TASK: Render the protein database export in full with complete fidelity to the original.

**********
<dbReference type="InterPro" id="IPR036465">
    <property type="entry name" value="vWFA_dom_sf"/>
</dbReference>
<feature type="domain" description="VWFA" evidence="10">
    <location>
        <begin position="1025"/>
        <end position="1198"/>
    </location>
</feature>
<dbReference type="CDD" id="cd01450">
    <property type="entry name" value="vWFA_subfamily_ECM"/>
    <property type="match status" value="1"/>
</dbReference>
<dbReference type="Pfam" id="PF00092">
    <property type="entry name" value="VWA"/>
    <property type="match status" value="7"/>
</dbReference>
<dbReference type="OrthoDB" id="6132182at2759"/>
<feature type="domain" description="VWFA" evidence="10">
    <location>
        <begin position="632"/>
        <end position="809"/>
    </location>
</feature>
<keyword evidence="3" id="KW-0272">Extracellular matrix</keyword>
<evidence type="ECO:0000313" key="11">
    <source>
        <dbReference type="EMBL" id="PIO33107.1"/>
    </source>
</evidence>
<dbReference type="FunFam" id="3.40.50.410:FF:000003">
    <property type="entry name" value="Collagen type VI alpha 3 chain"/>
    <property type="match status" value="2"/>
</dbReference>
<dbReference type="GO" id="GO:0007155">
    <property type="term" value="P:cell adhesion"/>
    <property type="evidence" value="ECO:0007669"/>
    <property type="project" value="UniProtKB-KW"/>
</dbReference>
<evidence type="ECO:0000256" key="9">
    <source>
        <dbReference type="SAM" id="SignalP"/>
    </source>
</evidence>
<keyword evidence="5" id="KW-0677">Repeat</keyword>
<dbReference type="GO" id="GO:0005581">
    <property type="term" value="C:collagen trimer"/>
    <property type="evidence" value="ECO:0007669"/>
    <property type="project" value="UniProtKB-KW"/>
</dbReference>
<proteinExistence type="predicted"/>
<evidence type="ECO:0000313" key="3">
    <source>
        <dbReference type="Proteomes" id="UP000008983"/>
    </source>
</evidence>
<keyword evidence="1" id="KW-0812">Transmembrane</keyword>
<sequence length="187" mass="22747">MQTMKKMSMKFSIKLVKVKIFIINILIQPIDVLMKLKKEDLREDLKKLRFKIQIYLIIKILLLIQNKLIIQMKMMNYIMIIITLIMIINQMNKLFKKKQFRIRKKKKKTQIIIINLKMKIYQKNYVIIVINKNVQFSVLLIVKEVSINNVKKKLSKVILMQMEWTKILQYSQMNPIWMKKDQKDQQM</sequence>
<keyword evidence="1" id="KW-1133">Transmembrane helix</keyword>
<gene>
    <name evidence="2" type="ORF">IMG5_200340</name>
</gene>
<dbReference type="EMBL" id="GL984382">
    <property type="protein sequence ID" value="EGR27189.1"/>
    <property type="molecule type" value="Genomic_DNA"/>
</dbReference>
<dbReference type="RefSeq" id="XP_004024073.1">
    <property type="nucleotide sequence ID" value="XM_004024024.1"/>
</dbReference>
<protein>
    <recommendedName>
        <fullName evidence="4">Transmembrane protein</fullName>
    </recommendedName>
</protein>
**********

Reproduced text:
<dbReference type="InterPro" id="IPR036465">
    <property type="entry name" value="vWFA_dom_sf"/>
</dbReference>
<feature type="domain" description="VWFA" evidence="10">
    <location>
        <begin position="1025"/>
        <end position="1198"/>
    </location>
</feature>
<dbReference type="CDD" id="cd01450">
    <property type="entry name" value="vWFA_subfamily_ECM"/>
    <property type="match status" value="1"/>
</dbReference>
<dbReference type="Pfam" id="PF00092">
    <property type="entry name" value="VWA"/>
    <property type="match status" value="7"/>
</dbReference>
<dbReference type="OrthoDB" id="6132182at2759"/>
<feature type="domain" description="VWFA" evidence="10">
    <location>
        <begin position="632"/>
        <end position="809"/>
    </location>
</feature>
<keyword evidence="3" id="KW-0272">Extracellular matrix</keyword>
<evidence type="ECO:0000313" key="11">
    <source>
        <dbReference type="EMBL" id="PIO33107.1"/>
    </source>
</evidence>
<dbReference type="FunFam" id="3.40.50.410:FF:000003">
    <property type="entry name" value="Collagen type VI alpha 3 chain"/>
    <property type="match status" value="2"/>
</dbReference>
<dbReference type="GO" id="GO:0007155">
    <property type="term" value="P:cell adhesion"/>
    <property type="evidence" value="ECO:0007669"/>
    <property type="project" value="UniProtKB-KW"/>
</dbReference>
<evidence type="ECO:0000256" key="9">
    <source>
        <dbReference type="SAM" id="SignalP"/>
    </source>
</evidence>
<keyword evidence="5" id="KW-0677">Repeat</keyword>
<dbReference type="GO" id="GO:0005581">
    <property type="term" value="C:collagen trimer"/>
    <property type="evidence" value="ECO:0007669"/>
    <property type="project" value="UniProtKB-KW"/>
</dbReference>
<proteinExistence type="predicted"/>
<evidence type="ECO:0000313" key="3">
    <source>
        <dbReference type="Proteomes" id="UP000008983"/>
    </source>
</evidence>
<keyword evidence="1" id="KW-0812">Transmembrane</keyword>
<sequence length="187" mass="22747">MQTMKKMSMKFSIKLVKVKIFIINILIQPIDVLMKLKKEDLREDLKKLRFKIQIYLIIKILLLIQNKLIIQMKMMNYIMIIITLIMIINQMNKLFKKKQFRIRKKKKKTQIIIINLKMKIYQKNYVIIVINKNVQFSVLLIVKEVSINNVKKKLSKVILMQMEWTKILQYSQMNPIWMKKDQKDQQM</sequence>
<keyword evidence="1" id="KW-1133">Transmembrane helix</keyword>
<gene>
    <name evidence="2" type="ORF">IMG5_200340</name>
</gene>
<dbReference type="EMBL" id="GL984382">
    <property type="protein sequence ID" value="EGR27189.1"/>
    <property type="molecule type" value="Genomic_DNA"/>
</dbReference>
<dbReference type="RefSeq" id="XP_004024073.1">
    <property type="nucleotide sequence ID" value="XM_004024024.1"/>
</dbReference>
<protein>
    <recommendedName>
        <fullName evidence="4">Transmembrane protein</fullName>
    </recommendedName>
</protein>